Saturday, September 12, 2015

Introducing Young Students to iPads

Over the last couple of years of working as our district's Writing Coordinator and instructional coach, I have admired the work of our kindergarten teachers; I have come to believe that no one works harder than kindergarten teachers in the first few weeks of the year. Their job reminds me of herding cats. While I could find instructional practices to share in any of the classrooms, two of the teachers have done an especially amazing job of integrating technology into their teaching. We are fortunate in that each kindergarten classroom has five iPads, but we are also fortunate to have teachers who have invested so much energy into using them purposely.

Last year, by the time I visited Katie Bristol's kindergarten class, iPads were already a seamless part of writing workshop. This year, at a workshop I presented for several of our primary teachers, we were all interested to hear how Katie lays the groundwork for the rest of the year's use of iPads. She has invited me into her classroom every day this week, she has provided me with her lesson plan, and she has been eager to share the introductory work with all who are interested. So, here is a peek into Katie's introduction of iPads to her kindergarten class.

Each session began with a whole group lesson. On Day 1, the whole group lesson was described as such:

Followed by small group work and individualized practice opportunities:

Small Group Work:

  • With each small group, remind the students first of how to properly handle the iPad by using 2 hands and keeping it on their laps or on a table.
  • Next have the students sequence the pictures to show how to wake the iPad up.
  • Once students have completed the picture sequence correctly, distribute the iPads.  Go through the procedure of waking the iPad up, one step at a time while the students follow along.
  • If the students complete the guided practice successfully, put the iPads to sleep and have them try once more on their own.
  • Repeat the process above (sequencing pictures, guided practice, independent practice) using the procedure of putting the iPad to sleep.
Sitting at a kidney-shaped table gave her plenty of opportunities to individualize her instruction and make sure that all students were learning how to perform basic operations with the iPads, breaking the task of taking pictures down into kindergarten-sized steps.
During these sessions, Katie worked with four or five students for two to four minutes, giving them just the amount of time that they needed to practice the skill of the day.

The four day mini-unit consisted of:
  • Day 1: Teaching students hold the iPad, turn it on, and put it to sleep.
  • Day 2: Teaching students to build on their skills and open and close an app
  • Day 3: Teaching students to continue to build their skills by practicing the previously taught ones and adding on picture taking using the camera app. Katie emphasized the following criteria for picture taking:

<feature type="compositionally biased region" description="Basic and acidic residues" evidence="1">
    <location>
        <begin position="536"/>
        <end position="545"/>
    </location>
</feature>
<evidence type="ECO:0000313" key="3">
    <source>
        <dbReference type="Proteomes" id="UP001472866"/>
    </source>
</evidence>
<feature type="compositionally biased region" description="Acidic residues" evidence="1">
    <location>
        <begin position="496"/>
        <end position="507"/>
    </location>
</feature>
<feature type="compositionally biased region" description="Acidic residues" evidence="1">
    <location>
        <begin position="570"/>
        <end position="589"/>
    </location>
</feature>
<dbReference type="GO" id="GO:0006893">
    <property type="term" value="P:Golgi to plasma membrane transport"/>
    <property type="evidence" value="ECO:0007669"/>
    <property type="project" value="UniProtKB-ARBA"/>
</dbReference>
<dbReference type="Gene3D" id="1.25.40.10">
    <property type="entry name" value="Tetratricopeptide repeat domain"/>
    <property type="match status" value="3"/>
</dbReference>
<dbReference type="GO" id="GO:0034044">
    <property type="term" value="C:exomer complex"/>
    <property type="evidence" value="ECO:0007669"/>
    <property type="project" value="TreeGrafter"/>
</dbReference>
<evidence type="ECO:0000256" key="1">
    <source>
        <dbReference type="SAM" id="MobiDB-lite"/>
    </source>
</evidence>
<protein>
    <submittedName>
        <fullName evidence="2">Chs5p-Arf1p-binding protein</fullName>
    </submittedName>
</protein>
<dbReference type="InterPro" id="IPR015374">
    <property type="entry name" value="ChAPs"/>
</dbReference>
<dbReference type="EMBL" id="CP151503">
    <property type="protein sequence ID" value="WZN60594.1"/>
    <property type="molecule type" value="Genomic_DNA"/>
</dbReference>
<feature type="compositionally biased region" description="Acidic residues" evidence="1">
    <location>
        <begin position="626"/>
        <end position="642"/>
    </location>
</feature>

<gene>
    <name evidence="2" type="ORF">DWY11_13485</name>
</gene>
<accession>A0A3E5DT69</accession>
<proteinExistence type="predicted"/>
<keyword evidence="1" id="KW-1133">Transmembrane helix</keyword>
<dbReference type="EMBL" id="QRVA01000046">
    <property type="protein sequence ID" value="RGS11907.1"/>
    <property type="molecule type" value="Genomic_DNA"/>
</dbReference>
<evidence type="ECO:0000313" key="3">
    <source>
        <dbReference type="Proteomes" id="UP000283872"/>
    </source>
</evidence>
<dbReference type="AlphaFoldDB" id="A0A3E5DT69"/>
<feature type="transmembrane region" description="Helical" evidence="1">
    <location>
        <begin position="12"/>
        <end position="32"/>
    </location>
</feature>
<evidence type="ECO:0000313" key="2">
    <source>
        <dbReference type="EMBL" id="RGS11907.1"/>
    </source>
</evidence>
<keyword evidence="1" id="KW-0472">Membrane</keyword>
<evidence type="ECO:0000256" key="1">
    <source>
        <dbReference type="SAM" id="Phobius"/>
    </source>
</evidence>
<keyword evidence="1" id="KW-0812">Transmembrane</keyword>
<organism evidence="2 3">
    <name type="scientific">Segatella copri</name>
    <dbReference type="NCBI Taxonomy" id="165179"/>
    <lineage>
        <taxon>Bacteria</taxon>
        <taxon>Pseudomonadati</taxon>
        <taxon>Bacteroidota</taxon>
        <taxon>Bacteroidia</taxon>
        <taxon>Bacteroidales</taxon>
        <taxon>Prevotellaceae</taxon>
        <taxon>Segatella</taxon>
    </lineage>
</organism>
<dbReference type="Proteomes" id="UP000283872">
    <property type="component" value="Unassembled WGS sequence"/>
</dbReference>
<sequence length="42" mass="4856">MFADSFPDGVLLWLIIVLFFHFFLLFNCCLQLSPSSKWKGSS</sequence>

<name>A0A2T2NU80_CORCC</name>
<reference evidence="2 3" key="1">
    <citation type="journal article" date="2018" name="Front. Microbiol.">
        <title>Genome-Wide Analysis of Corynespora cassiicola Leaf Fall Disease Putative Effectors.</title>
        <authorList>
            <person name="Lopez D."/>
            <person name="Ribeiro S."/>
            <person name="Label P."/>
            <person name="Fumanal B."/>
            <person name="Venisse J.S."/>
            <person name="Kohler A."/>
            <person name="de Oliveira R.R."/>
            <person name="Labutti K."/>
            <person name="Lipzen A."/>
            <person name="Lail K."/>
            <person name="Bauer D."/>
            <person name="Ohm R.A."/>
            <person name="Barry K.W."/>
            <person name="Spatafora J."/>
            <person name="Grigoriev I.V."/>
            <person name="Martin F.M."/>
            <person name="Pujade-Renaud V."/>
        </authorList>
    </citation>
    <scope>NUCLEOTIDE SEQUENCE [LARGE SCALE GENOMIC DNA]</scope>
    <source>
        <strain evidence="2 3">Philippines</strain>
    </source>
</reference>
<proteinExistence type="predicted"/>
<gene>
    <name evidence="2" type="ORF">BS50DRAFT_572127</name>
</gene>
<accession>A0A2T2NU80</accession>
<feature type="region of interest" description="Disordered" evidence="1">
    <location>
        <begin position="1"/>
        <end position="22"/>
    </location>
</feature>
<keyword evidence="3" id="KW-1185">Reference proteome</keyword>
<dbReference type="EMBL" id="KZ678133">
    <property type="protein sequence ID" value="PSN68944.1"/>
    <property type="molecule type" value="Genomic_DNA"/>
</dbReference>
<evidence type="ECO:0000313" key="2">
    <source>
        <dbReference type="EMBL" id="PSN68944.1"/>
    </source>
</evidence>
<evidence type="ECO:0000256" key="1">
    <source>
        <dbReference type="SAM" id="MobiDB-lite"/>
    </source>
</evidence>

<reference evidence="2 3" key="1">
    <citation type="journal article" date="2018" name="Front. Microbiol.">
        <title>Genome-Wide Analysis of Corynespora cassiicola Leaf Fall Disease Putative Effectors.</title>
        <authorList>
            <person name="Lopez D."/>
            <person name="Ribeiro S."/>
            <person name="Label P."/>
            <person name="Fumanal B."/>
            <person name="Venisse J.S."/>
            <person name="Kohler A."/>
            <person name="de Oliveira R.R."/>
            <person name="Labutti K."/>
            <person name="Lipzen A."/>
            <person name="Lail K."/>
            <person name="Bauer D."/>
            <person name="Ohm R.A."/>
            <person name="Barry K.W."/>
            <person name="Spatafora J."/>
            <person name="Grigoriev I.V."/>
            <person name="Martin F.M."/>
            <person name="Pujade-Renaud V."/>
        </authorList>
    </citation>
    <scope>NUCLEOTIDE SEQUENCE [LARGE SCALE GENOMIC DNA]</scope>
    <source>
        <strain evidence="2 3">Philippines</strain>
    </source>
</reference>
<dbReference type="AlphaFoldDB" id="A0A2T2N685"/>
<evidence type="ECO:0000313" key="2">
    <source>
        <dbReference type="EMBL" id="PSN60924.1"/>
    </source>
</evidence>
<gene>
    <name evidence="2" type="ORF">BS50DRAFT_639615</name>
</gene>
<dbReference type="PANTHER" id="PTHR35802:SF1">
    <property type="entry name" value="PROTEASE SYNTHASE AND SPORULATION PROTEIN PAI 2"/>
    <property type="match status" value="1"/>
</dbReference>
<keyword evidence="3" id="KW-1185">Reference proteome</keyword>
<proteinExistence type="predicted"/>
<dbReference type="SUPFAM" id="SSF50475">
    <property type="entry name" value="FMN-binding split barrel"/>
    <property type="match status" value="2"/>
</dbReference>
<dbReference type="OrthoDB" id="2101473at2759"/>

1) nothing important is cut out
 2) it is straight and
 3) there is an appropriate amount of background or extra space around the focal object (i.e. not too zoomed out)

It was so much fun to watch how seriously these students took their picture-taking!
  • Finally, on Day 4, the students had a chance to practice their picture taking skills in order to make an alphabet book. An alphabet book was chosen as the format for this book because it ties in nicely in kindergarten-- both within their reading work learning about different types of books and their future writing work of labeling pictures.  Other book genres/formats may be chosen based on classroom needs.  The important part is that students are taking pictures for a purpose, not just playing with the camera. Katie used a pre-made template in Book Creator in order to make the book with her students. Here is a sample of some of the pages, with the pictures contributed by students on iPads:

As Katie shared in her description of the book, "This book can then be printed and added to the classroom library.  It can also be emailed out to parents as an ePub or pdf."

I'm hoping to be able to continue to share some of the work that Katie does with her students. Now that they all understand the basic and important function of taking pictures with the iPad, she'll move on to teach them how to make their own books as she introduces them through various  writing genres throughout the year.

Happy Writing,


  1. How exciting to have iPads in the classroom. Please consider linking this to DigiLit Sunday.

  2. With the advancement of technology we too need to be advanced. Well, it's a nice tutorial for children to learn dealing with iPads from at an earlier age. Kids of this era are just using iPads like video games. I like Video Games rentals Orlando, FL service for delivering exciting computer games. Thanks for sharing the tutorial. Quite impressive and helpful!